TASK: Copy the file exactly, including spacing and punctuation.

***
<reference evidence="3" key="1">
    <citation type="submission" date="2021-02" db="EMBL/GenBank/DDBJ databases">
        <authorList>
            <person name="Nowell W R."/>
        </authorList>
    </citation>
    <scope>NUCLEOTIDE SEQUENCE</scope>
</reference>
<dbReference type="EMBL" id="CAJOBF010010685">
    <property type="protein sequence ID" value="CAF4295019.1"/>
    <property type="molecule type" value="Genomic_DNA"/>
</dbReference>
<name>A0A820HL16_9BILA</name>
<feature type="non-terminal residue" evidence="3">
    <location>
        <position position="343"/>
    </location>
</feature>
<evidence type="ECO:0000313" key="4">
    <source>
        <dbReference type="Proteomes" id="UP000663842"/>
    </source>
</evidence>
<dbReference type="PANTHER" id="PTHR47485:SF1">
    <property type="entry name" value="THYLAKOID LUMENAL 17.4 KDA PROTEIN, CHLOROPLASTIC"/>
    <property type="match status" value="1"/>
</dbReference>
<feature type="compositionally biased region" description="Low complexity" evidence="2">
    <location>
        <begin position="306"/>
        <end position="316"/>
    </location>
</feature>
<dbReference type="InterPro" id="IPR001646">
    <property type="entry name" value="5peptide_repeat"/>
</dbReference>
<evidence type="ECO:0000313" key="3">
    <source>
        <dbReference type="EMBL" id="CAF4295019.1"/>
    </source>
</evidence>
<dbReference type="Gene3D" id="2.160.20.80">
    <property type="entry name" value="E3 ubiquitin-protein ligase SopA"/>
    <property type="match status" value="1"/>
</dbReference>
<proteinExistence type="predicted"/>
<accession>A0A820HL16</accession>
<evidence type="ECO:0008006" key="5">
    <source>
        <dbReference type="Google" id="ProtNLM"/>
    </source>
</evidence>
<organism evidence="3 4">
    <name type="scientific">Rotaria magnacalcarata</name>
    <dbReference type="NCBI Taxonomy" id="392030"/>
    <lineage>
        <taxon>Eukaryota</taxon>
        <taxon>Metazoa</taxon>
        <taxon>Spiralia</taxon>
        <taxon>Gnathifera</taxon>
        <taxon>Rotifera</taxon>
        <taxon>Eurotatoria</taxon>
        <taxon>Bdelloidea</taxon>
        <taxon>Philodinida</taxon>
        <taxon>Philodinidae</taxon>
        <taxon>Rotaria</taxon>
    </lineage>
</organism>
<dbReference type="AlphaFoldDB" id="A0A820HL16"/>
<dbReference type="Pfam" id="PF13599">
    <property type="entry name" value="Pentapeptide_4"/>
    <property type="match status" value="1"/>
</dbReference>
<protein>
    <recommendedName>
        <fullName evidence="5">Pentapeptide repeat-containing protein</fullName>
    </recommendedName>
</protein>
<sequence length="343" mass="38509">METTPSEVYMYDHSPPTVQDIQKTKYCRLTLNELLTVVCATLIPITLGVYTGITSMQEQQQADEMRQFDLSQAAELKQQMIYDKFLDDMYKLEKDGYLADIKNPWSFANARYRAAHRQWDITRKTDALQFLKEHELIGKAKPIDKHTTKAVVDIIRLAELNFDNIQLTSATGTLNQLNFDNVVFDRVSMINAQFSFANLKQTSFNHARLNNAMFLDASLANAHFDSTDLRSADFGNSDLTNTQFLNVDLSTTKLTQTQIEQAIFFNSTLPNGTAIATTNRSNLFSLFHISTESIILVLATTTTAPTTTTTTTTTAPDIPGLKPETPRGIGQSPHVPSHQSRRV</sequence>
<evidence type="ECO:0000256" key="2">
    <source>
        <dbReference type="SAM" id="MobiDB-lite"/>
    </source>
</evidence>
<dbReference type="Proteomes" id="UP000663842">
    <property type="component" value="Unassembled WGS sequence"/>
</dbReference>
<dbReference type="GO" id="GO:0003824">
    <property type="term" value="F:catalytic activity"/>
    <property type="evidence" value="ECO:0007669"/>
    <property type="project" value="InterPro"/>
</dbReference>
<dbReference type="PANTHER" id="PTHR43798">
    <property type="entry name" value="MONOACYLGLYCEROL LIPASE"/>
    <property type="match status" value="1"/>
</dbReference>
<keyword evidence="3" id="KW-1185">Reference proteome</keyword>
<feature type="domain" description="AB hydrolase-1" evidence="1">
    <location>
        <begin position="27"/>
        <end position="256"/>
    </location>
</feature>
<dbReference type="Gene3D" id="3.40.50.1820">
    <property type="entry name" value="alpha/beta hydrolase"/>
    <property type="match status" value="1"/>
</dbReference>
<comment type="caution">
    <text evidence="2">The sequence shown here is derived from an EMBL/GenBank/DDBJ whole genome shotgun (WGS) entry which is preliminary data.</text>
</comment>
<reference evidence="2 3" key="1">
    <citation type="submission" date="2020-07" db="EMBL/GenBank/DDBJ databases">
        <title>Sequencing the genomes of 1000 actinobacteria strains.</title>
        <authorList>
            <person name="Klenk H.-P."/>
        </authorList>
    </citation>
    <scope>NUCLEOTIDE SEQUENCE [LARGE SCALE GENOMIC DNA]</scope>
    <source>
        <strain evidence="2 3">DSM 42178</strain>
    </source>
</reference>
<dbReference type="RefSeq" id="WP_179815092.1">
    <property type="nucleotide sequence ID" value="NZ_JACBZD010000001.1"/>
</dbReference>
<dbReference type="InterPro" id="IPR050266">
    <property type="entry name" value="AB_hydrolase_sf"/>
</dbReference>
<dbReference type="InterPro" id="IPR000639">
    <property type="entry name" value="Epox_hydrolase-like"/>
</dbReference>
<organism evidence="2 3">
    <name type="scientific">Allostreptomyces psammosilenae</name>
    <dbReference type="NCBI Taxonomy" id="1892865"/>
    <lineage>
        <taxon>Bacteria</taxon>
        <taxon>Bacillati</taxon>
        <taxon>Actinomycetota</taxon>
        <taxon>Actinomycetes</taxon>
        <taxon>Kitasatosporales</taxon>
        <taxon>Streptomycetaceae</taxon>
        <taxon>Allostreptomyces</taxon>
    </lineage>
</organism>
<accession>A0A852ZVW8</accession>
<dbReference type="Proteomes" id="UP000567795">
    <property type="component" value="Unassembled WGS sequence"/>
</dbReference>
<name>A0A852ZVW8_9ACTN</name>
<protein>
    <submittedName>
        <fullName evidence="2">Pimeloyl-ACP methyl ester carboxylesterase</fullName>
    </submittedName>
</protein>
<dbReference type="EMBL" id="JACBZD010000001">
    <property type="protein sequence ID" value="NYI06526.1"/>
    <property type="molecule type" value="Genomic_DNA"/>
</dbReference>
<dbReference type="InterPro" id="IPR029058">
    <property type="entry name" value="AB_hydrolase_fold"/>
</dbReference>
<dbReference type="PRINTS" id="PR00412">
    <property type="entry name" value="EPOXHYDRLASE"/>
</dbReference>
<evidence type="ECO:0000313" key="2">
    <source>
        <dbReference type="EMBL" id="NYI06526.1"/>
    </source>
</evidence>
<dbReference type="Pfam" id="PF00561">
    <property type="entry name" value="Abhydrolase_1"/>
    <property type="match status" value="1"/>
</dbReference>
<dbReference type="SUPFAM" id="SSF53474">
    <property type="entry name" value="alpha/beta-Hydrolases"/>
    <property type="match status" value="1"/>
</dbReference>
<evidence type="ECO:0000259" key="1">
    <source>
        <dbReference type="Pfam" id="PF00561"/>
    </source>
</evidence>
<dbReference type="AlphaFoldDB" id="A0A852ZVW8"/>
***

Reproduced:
<reference evidence="3" key="1">
    <citation type="submission" date="2021-02" db="EMBL/GenBank/DDBJ databases">
        <authorList>
            <person name="Nowell W R."/>
        </authorList>
    </citation>
    <scope>NUCLEOTIDE SEQUENCE</scope>
</reference>
<dbReference type="EMBL" id="CAJOBF010010685">
    <property type="protein sequence ID" value="CAF4295019.1"/>
    <property type="molecule type" value="Genomic_DNA"/>
</dbReference>
<name>A0A820HL16_9BILA</name>
<feature type="non-terminal residue" evidence="3">
    <location>
        <position position="343"/>
    </location>
</feature>
<evidence type="ECO:0000313" key="4">
    <source>
        <dbReference type="Proteomes" id="UP000663842"/>
    </source>
</evidence>
<dbReference type="PANTHER" id="PTHR47485:SF1">
    <property type="entry name" value="THYLAKOID LUMENAL 17.4 KDA PROTEIN, CHLOROPLASTIC"/>
    <property type="match status" value="1"/>
</dbReference>
<feature type="compositionally biased region" description="Low complexity" evidence="2">
    <location>
        <begin position="306"/>
        <end position="316"/>
    </location>
</feature>
<dbReference type="InterPro" id="IPR001646">
    <property type="entry name" value="5peptide_repeat"/>
</dbReference>
<evidence type="ECO:0000313" key="3">
    <source>
        <dbReference type="EMBL" id="CAF4295019.1"/>
    </source>
</evidence>
<dbReference type="Gene3D" id="2.160.20.80">
    <property type="entry name" value="E3 ubiquitin-protein ligase SopA"/>
    <property type="match status" value="1"/>
</dbReference>
<proteinExistence type="predicted"/>
<accession>A0A820HL16</accession>
<evidence type="ECO:0008006" key="5">
    <source>
        <dbReference type="Google" id="ProtNLM"/>
    </source>
</evidence>
<organism evidence="3 4">
    <name type="scientific">Rotaria magnacalcarata</name>
    <dbReference type="NCBI Taxonomy" id="392030"/>
    <lineage>
        <taxon>Eukaryota</taxon>
        <taxon>Metazoa</taxon>
        <taxon>Spiralia</taxon>
        <taxon>Gnathifera</taxon>
        <taxon>Rotifera</taxon>
        <taxon>Eurotatoria</taxon>
        <taxon>Bdelloidea</taxon>
        <taxon>Philodinida</taxon>
        <taxon>Philodinidae</taxon>
        <taxon>Rotaria</taxon>
    </lineage>
</organism>
<dbReference type="AlphaFoldDB" id="A0A820HL16"/>
<dbReference type="Pfam" id="PF13599">
    <property type="entry name" value="Pentapeptide_4"/>
    <property type="match status" value="1"/>
</dbReference>
<protein>
    <recommendedName>
        <fullName evidence="5">Pentapeptide repeat-containing protein</fullName>
    </recommendedName>
</protein>
<sequence length="343" mass="38509">METTPSEVYMYDHSPPTVQDIQKTKYCRLTLNELLTVVCATLIPITLGVYTGITSMQEQQQADEMRQFDLSQAAELKQQMIYDKFLDDMYKLEKDGYLADIKNPWSFANARYRAAHRQWDITRKTDALQFLKEHELIGKAKPIDKHTTKAVVDIIRLAELNFDNIQLTSATGTLNQLNFDNVVFDRVSMINAQFSFANLKQTSFNHARLNNAMFLDASLANAHFDSTDLRSADFGNSDLTNTQFLNVDLSTTKLTQTQIEQAIFFNSTLPNGTAIATTNRSNLFSLFHISTESIILVLATTTTAPTTTTTTTTTAPDIPGLKPETPRGIGQSPHVPSHQSRRV</sequence>
<evidence type="ECO:0000256" key="2">
    <source>
        <dbReference type="SAM" id="MobiDB-lite"/>
    </source>
</evidence>
<dbReference type="Proteomes" id="UP000663842">
    <property type="component" value="Unassembled WGS sequence"/>
</dbReference>
<dbReference type="GO" id="GO:0003824">
    <property type="term" value="F:catalytic activity"/>
    <property type="evidence" value="ECO:0007669"/>
    <property type="project" value="InterPro"/>
</dbReference>
<dbReference type="PANTHER" id="PTHR43798">
    <property type="entry name" value="MONOACYLGLYCEROL LIPASE"/>
    <property type="match status" value="1"/>
</dbReference>
<keyword evidence="3" id="KW-1185">Reference proteome</keyword>
<feature type="domain" description="AB hydrolase-1" evidence="1">
    <location>
        <begin position="27"/>
        <end position="256"/>
    </location>
</feature>
<dbReference type="Gene3D" id="3.40.50.1820">
    <property type="entry name" value="alpha/beta hydrolase"/>
    <property type="match status" value="1"/>
</dbReference>
<comment type="caution">
    <text evidence="2">The sequence shown here is derived from an EMBL/GenBank/DDBJ whole genome shotgun (WGS) entry which is preliminary data.</text>
</comment>
<reference evidence="2 3" key="1">
    <citation type="submission" date="2020-07" db="EMBL/GenBank/DDBJ databases">
        <title>Sequencing the genomes of 1000 actinobacteria strains.</title>
        <authorList>
            <person name="Klenk H.-P."/>
        </authorList>
    </citation>
    <scope>NUCLEOTIDE SEQUENCE [LARGE SCALE GENOMIC DNA]</scope>
    <source>
        <strain evidence="2 3">DSM 42178</strain>
    </source>
</reference>
<dbReference type="RefSeq" id="WP_179815092.1">
    <property type="nucleotide sequence ID" value="NZ_JACBZD010000001.1"/>
</dbReference>
<dbReference type="InterPro" id="IPR050266">
    <property type="entry name" value="AB_hydrolase_sf"/>
</dbReference>
<dbReference type="InterPro" id="IPR000639">
    <property type="entry name" value="Epox_hydrolase-like"/>
</dbReference>
<organism evidence="2 3">
    <name type="scientific">Allostreptomyces psammosilenae</name>
    <dbReference type="NCBI Taxonomy" id="1892865"/>
    <lineage>
        <taxon>Bacteria</taxon>
        <taxon>Bacillati</taxon>
        <taxon>Actinomycetota</taxon>
        <taxon>Actinomycetes</taxon>
        <taxon>Kitasatosporales</taxon>
        <taxon>Streptomycetaceae</taxon>
        <taxon>Allostreptomyces</taxon>
    </lineage>
</organism>
<accession>A0A852ZVW8</accession>
<dbReference type="Proteomes" id="UP000567795">
    <property type="component" value="Unassembled WGS sequence"/>
</dbReference>
<name>A0A852ZVW8_9ACTN</name>
<protein>
    <submittedName>
        <fullName evidence="2">Pimeloyl-ACP methyl ester carboxylesterase</fullName>
    </submittedName>
</protein>
<dbReference type="EMBL" id="JACBZD010000001">
    <property type="protein sequence ID" value="NYI06526.1"/>
    <property type="molecule type" value="Genomic_DNA"/>
</dbReference>
<dbReference type="InterPro" id="IPR029058">
    <property type="entry name" value="AB_hydrolase_fold"/>
</dbReference>
<dbReference type="PRINTS" id="PR00412">
    <property type="entry name" value="EPOXHYDRLASE"/>
</dbReference>
<evidence type="ECO:0000313" key="2">
    <source>
        <dbReference type="EMBL" id="NYI06526.1"/>
    </source>
</evidence>
<dbReference type="Pfam" id="PF00561">
    <property type="entry name" value="Abhydrolase_1"/>
    <property type="match status" value="1"/>
</dbReference>
<dbReference type="SUPFAM" id="SSF53474">
    <property type="entry name" value="alpha/beta-Hydrolases"/>
    <property type="match status" value="1"/>
</dbReference>
<evidence type="ECO:0000259" key="1">
    <source>
        <dbReference type="Pfam" id="PF00561"/>
    </source>
</evidence>
<dbReference type="AlphaFoldDB" id="A0A852ZVW8"/>